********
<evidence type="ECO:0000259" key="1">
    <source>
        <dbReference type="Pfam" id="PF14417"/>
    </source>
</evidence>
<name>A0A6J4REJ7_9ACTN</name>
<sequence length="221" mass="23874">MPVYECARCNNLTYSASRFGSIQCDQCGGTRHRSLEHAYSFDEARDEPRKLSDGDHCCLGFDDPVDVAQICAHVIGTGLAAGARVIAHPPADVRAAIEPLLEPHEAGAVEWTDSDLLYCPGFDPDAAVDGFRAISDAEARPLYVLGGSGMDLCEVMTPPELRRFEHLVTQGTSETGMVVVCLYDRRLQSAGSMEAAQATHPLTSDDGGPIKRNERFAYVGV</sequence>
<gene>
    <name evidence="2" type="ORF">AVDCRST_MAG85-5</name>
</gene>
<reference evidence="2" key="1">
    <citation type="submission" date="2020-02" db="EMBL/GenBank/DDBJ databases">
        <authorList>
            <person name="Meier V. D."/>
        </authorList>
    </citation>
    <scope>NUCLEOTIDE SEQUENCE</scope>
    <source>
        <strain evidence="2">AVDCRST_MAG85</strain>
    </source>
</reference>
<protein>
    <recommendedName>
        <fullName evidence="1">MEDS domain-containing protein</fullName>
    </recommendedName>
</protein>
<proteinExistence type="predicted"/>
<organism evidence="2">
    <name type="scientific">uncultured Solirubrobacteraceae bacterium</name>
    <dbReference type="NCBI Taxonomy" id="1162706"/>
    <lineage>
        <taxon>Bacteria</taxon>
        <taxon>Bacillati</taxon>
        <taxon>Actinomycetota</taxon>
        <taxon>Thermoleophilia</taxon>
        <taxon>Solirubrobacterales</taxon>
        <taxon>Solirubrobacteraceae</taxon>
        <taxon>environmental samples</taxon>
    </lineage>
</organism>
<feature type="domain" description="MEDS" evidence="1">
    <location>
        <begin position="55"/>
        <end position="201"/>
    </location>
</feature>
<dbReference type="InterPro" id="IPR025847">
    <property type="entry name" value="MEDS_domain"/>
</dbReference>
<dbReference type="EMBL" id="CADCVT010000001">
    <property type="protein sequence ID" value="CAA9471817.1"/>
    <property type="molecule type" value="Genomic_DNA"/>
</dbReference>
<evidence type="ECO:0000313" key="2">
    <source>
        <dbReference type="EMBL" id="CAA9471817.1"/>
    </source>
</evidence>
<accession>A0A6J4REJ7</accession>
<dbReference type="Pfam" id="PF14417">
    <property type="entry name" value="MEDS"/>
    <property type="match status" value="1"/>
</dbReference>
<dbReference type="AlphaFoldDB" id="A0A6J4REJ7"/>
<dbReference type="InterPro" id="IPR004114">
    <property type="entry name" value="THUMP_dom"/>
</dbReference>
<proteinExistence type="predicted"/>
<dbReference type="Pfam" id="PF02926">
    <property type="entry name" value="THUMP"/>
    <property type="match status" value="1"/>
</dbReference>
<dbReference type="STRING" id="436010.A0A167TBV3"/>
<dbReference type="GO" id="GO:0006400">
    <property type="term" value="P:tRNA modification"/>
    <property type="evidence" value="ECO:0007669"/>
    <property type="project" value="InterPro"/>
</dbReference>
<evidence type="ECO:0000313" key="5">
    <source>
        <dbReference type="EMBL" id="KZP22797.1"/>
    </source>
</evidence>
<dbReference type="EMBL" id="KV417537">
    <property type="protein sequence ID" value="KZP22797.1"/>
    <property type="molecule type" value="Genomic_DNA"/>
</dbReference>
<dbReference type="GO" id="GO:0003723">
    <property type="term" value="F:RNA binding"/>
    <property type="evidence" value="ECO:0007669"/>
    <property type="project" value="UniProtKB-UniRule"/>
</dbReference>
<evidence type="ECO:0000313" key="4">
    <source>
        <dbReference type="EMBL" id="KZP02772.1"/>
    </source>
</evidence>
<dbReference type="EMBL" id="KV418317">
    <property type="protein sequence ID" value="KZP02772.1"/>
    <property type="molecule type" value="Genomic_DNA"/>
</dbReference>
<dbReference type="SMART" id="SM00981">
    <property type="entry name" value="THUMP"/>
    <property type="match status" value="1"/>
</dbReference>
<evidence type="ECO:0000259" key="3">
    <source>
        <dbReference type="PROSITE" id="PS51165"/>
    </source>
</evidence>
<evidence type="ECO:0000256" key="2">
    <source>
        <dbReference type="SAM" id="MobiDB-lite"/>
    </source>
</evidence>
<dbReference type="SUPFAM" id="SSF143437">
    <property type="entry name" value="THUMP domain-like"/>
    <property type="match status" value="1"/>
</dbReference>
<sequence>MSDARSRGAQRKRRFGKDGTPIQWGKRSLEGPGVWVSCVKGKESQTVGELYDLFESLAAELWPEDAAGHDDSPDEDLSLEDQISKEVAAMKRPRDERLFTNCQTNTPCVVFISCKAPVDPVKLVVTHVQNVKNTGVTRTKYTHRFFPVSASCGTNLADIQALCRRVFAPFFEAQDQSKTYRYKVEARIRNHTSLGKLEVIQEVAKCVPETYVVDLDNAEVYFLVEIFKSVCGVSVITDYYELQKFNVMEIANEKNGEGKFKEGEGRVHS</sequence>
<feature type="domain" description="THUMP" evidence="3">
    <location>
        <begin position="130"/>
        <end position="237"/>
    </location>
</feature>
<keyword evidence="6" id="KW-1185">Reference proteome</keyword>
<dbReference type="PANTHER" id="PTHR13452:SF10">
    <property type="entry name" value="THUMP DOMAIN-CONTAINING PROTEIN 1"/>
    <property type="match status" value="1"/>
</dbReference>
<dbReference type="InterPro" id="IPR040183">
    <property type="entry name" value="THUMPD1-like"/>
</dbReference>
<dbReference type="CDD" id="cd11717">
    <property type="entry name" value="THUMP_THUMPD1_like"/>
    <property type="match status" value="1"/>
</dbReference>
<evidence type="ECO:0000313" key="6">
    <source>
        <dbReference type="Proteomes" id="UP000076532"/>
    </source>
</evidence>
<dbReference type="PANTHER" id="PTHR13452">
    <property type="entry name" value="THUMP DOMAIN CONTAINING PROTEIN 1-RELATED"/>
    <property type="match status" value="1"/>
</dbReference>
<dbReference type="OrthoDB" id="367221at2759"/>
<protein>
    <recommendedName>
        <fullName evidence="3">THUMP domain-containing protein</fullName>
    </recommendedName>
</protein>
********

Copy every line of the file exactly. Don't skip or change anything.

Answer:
<evidence type="ECO:0000259" key="1">
    <source>
        <dbReference type="Pfam" id="PF14417"/>
    </source>
</evidence>
<name>A0A6J4REJ7_9ACTN</name>
<sequence length="221" mass="23874">MPVYECARCNNLTYSASRFGSIQCDQCGGTRHRSLEHAYSFDEARDEPRKLSDGDHCCLGFDDPVDVAQICAHVIGTGLAAGARVIAHPPADVRAAIEPLLEPHEAGAVEWTDSDLLYCPGFDPDAAVDGFRAISDAEARPLYVLGGSGMDLCEVMTPPELRRFEHLVTQGTSETGMVVVCLYDRRLQSAGSMEAAQATHPLTSDDGGPIKRNERFAYVGV</sequence>
<gene>
    <name evidence="2" type="ORF">AVDCRST_MAG85-5</name>
</gene>
<reference evidence="2" key="1">
    <citation type="submission" date="2020-02" db="EMBL/GenBank/DDBJ databases">
        <authorList>
            <person name="Meier V. D."/>
        </authorList>
    </citation>
    <scope>NUCLEOTIDE SEQUENCE</scope>
    <source>
        <strain evidence="2">AVDCRST_MAG85</strain>
    </source>
</reference>
<protein>
    <recommendedName>
        <fullName evidence="1">MEDS domain-containing protein</fullName>
    </recommendedName>
</protein>
<proteinExistence type="predicted"/>
<organism evidence="2">
    <name type="scientific">uncultured Solirubrobacteraceae bacterium</name>
    <dbReference type="NCBI Taxonomy" id="1162706"/>
    <lineage>
        <taxon>Bacteria</taxon>
        <taxon>Bacillati</taxon>
        <taxon>Actinomycetota</taxon>
        <taxon>Thermoleophilia</taxon>
        <taxon>Solirubrobacterales</taxon>
        <taxon>Solirubrobacteraceae</taxon>
        <taxon>environmental samples</taxon>
    </lineage>
</organism>
<feature type="domain" description="MEDS" evidence="1">
    <location>
        <begin position="55"/>
        <end position="201"/>
    </location>
</feature>
<dbReference type="InterPro" id="IPR025847">
    <property type="entry name" value="MEDS_domain"/>
</dbReference>
<dbReference type="EMBL" id="CADCVT010000001">
    <property type="protein sequence ID" value="CAA9471817.1"/>
    <property type="molecule type" value="Genomic_DNA"/>
</dbReference>
<evidence type="ECO:0000313" key="2">
    <source>
        <dbReference type="EMBL" id="CAA9471817.1"/>
    </source>
</evidence>
<accession>A0A6J4REJ7</accession>
<dbReference type="Pfam" id="PF14417">
    <property type="entry name" value="MEDS"/>
    <property type="match status" value="1"/>
</dbReference>
<dbReference type="AlphaFoldDB" id="A0A6J4REJ7"/>
<dbReference type="InterPro" id="IPR004114">
    <property type="entry name" value="THUMP_dom"/>
</dbReference>
<proteinExistence type="predicted"/>
<dbReference type="Pfam" id="PF02926">
    <property type="entry name" value="THUMP"/>
    <property type="match status" value="1"/>
</dbReference>
<dbReference type="STRING" id="436010.A0A167TBV3"/>
<dbReference type="GO" id="GO:0006400">
    <property type="term" value="P:tRNA modification"/>
    <property type="evidence" value="ECO:0007669"/>
    <property type="project" value="InterPro"/>
</dbReference>
<evidence type="ECO:0000313" key="5">
    <source>
        <dbReference type="EMBL" id="KZP22797.1"/>
    </source>
</evidence>
<dbReference type="EMBL" id="KV417537">
    <property type="protein sequence ID" value="KZP22797.1"/>
    <property type="molecule type" value="Genomic_DNA"/>
</dbReference>
<dbReference type="GO" id="GO:0003723">
    <property type="term" value="F:RNA binding"/>
    <property type="evidence" value="ECO:0007669"/>
    <property type="project" value="UniProtKB-UniRule"/>
</dbReference>
<evidence type="ECO:0000313" key="4">
    <source>
        <dbReference type="EMBL" id="KZP02772.1"/>
    </source>
</evidence>
<dbReference type="EMBL" id="KV418317">
    <property type="protein sequence ID" value="KZP02772.1"/>
    <property type="molecule type" value="Genomic_DNA"/>
</dbReference>
<dbReference type="SMART" id="SM00981">
    <property type="entry name" value="THUMP"/>
    <property type="match status" value="1"/>
</dbReference>
<evidence type="ECO:0000259" key="3">
    <source>
        <dbReference type="PROSITE" id="PS51165"/>
    </source>
</evidence>
<evidence type="ECO:0000256" key="2">
    <source>
        <dbReference type="SAM" id="MobiDB-lite"/>
    </source>
</evidence>
<dbReference type="SUPFAM" id="SSF143437">
    <property type="entry name" value="THUMP domain-like"/>
    <property type="match status" value="1"/>
</dbReference>
<sequence>MSDARSRGAQRKRRFGKDGTPIQWGKRSLEGPGVWVSCVKGKESQTVGELYDLFESLAAELWPEDAAGHDDSPDEDLSLEDQISKEVAAMKRPRDERLFTNCQTNTPCVVFISCKAPVDPVKLVVTHVQNVKNTGVTRTKYTHRFFPVSASCGTNLADIQALCRRVFAPFFEAQDQSKTYRYKVEARIRNHTSLGKLEVIQEVAKCVPETYVVDLDNAEVYFLVEIFKSVCGVSVITDYYELQKFNVMEIANEKNGEGKFKEGEGRVHS</sequence>
<feature type="domain" description="THUMP" evidence="3">
    <location>
        <begin position="130"/>
        <end position="237"/>
    </location>
</feature>
<keyword evidence="6" id="KW-1185">Reference proteome</keyword>
<dbReference type="PANTHER" id="PTHR13452:SF10">
    <property type="entry name" value="THUMP DOMAIN-CONTAINING PROTEIN 1"/>
    <property type="match status" value="1"/>
</dbReference>
<dbReference type="InterPro" id="IPR040183">
    <property type="entry name" value="THUMPD1-like"/>
</dbReference>
<dbReference type="CDD" id="cd11717">
    <property type="entry name" value="THUMP_THUMPD1_like"/>
    <property type="match status" value="1"/>
</dbReference>
<evidence type="ECO:0000313" key="6">
    <source>
        <dbReference type="Proteomes" id="UP000076532"/>
    </source>
</evidence>
<dbReference type="PANTHER" id="PTHR13452">
    <property type="entry name" value="THUMP DOMAIN CONTAINING PROTEIN 1-RELATED"/>
    <property type="match status" value="1"/>
</dbReference>
<dbReference type="OrthoDB" id="367221at2759"/>
<protein>
    <recommendedName>
        <fullName evidence="3">THUMP domain-containing protein</fullName>
    </recommendedName>
</protein>